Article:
WW’s May 2024 Endorsements

Voters would be wise to practice skepticism—both of anybody who claims they have a cure-all, and those defenders of the status quo who say nothing is wrong.

The Right Stuff cover web image (Whitney McPhie)

Every election is a chance at a fresh start. And every two years, like clockwork, candidates cast themselves as change agents, even when all they’re doing is painting new slogans on threadbare ideas and a track record of failure.

That’s especially true when a place has floundered as conspicuously as Portland has over the past four years. Suddenly, all sorts of newcomers say they have the elixir to cure what ails us. Voters would be wise to practice skepticism—both of anybody who claims they have a cure-all, and those defenders of the status quo who say nothing is wrong.

To be sure, the May 21 primary is about change, both because local government is falling short in easily apparent ways—we’re looking at you, Multnomah County—and because of generational shifts, best embodied by the retirement of U.S. Rep. Earl Blumenauer (D-Ore.) 52 years after he first won election to the Oregon Legislature. Blumenauer’s departure after 14 terms in Congress set off a game of musical chairs, as candidates leave their seats to seek his, and other aspirants seek the lower seats in turn.

Ambition is good—if the ambition is to deliver government services as effectively as possible.

Determining the candidates (and a few tax measures) most capable of doing that is the task that has occupied our newsroom for the past month. As we do each election, we invited candidates from both parties in all meaningfully contested races—which we define as two people who submitted statements to the Voters’ Pamphlet—for group interviews at our office. (You can find video of the full interviews after each endorsement.) We asked them questions, got them to engage with each other to see where they differ, and tried to get a better sense of their personalities by asking them which actor they’d like to see play them in a movie.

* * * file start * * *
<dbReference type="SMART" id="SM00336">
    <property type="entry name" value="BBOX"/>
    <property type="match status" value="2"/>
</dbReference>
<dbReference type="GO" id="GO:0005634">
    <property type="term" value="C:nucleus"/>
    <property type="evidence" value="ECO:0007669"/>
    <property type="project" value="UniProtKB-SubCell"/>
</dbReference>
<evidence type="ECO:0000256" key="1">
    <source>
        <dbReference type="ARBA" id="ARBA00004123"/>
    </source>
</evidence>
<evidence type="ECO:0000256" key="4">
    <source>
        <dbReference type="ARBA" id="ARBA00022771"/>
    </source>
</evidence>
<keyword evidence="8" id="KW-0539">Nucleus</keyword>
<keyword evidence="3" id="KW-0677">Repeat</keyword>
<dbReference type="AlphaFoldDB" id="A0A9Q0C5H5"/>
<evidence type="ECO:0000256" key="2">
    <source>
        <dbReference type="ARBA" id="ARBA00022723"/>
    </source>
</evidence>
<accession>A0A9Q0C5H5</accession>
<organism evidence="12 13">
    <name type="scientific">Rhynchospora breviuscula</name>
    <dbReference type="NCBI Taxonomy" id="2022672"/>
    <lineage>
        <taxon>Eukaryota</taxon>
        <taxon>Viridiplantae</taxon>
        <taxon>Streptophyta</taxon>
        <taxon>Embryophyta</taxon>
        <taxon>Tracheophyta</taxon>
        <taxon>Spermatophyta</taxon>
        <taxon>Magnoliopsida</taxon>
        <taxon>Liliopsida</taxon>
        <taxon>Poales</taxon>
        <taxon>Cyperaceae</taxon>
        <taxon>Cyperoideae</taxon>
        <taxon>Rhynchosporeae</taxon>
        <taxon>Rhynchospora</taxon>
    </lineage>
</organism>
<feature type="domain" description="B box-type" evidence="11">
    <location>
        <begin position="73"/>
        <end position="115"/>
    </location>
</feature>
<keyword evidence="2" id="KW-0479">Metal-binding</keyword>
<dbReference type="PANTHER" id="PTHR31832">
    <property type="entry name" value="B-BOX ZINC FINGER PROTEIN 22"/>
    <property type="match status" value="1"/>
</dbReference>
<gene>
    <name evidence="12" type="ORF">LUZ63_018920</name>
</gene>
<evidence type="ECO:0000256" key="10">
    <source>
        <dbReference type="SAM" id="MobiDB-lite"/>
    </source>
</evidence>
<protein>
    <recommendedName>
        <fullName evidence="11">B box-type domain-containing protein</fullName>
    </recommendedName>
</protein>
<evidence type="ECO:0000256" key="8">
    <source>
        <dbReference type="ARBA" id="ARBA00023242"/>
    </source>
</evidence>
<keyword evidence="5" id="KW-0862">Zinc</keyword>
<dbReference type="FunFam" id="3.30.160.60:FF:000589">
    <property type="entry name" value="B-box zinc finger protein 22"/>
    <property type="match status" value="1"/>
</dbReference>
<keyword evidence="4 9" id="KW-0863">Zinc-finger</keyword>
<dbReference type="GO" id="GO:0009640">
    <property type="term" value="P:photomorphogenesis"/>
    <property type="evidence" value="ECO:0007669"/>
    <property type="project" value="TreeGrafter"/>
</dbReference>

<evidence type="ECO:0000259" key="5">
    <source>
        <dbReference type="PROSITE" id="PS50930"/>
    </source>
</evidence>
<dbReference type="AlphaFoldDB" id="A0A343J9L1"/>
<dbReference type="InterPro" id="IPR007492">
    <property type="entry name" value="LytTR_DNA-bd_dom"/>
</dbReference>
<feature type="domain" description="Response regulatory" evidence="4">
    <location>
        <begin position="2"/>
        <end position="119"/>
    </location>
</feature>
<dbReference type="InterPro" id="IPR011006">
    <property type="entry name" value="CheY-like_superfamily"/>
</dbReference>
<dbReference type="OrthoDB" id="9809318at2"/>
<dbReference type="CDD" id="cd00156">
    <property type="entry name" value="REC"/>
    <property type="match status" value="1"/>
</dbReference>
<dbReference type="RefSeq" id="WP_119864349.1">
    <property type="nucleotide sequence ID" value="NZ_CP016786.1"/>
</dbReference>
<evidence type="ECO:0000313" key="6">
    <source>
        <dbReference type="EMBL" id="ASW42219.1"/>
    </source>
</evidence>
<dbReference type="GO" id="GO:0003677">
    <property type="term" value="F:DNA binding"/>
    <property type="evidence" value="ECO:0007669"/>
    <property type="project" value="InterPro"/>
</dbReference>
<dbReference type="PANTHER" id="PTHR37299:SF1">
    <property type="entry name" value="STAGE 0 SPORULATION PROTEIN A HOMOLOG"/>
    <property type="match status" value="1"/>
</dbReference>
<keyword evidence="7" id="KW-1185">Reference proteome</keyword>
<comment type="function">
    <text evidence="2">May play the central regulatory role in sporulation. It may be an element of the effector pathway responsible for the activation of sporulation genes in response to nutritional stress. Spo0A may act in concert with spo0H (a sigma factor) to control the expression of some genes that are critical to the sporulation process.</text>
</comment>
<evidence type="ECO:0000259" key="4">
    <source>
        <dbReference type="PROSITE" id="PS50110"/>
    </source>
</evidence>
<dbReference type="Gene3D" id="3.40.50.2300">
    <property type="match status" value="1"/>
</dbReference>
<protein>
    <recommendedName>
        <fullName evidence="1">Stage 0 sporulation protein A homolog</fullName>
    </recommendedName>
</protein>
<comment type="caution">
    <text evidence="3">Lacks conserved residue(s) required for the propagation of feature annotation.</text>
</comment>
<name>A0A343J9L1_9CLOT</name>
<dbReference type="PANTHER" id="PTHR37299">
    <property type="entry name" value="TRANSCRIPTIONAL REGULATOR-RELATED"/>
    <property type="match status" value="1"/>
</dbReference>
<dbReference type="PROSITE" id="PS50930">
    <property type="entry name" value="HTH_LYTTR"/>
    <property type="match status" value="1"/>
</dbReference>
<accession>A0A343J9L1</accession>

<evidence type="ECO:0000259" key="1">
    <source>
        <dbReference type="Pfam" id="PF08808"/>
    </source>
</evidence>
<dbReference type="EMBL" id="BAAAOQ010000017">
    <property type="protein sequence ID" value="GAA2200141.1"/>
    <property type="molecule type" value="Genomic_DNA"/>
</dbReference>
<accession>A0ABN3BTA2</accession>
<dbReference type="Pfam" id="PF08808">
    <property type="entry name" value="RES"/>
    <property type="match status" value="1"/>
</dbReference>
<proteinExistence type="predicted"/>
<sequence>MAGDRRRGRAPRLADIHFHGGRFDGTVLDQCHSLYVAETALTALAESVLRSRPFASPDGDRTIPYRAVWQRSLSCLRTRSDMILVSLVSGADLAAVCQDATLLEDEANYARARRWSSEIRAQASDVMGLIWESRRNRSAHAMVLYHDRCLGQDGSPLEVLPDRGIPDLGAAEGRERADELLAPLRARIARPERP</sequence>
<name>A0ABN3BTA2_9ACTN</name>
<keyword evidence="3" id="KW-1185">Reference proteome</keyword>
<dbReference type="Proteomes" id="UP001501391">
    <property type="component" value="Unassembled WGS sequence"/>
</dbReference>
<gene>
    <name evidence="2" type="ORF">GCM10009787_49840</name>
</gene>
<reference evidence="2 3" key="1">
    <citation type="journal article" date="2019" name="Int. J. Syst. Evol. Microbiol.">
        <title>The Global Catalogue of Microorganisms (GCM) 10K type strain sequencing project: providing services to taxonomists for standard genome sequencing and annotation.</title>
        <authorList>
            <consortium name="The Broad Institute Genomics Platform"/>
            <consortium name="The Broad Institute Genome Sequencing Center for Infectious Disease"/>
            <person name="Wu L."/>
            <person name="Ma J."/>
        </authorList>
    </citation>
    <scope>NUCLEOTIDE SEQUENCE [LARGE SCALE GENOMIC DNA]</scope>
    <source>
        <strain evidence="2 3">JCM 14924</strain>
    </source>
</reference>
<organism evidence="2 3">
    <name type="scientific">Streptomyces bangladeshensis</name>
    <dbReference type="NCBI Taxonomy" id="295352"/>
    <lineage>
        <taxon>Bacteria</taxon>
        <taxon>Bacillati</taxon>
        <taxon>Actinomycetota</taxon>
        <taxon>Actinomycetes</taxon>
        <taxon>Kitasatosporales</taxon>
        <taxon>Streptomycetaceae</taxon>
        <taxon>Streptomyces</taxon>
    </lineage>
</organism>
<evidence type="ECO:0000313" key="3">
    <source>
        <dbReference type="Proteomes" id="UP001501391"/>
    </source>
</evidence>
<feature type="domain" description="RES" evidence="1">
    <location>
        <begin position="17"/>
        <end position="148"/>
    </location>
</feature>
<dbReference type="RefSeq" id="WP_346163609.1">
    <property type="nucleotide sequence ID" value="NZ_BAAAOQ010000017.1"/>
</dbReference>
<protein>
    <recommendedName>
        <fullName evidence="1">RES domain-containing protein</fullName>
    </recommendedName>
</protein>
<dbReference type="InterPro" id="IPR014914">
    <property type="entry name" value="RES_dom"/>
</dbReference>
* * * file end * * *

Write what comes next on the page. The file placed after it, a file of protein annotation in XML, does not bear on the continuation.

Then we made our picks. Some were easy. Others we debated for weeks.

A newspaper endorsement is not necessarily a seal of approval. That’s something we need to repeat more loudly each year, in part because the media environment is so enfeebled that readers may not realize what we’re offering is an appraisal of what you’ll encounter on the ballot along with our best advice rather than “none of the above.” Often, it is an educated guess at who will be the lesser of two evils. (Some of the contests, for state and federal offices, are party primaries, and the winners of each will meet in November. Local races are nonpartisan—and can be won outright in May.) But we endorse in every contest—even ones in which we see no palatable options—because we believe when voters are faced with difficult choices, they deserve sound guidance.

As has been the case for several election cycles, that choice often pits the progressive flank of the Democratic Party, animated by organized labor, against its centrist flank, bankrolled by the business community. In Portland, the moderates have gained momentum. In some ways, 2024 represents a retreat from the idealism that fueled elections four years ago, when voters backed drug-decriminalizing Measure 110 and a reform-minded district attorney candidate named Mike Schmidt. Now, Schmidt’s policies are out of favor, and a bevy of tough-love candidates pledge to scare Multnomah County straight.

You won’t find us on either bandwagon. What we’ve looked for, in every contest, is the person who demonstrates a track record of getting things done. This city and state need better outcomes—and the best way to gauge future success is to ask what they’ve done for you lately.

In the following pages, you’ll find our selections. We hope they help you as you decide our future.

Willamette Week’s May 2024 Endorsements



Oregon Legislature

Multnomah County


Willamette Week’s reporting has concrete impacts that change laws, force action from civic leaders, and drive compromised politicians from public office. Support WW's journalism today.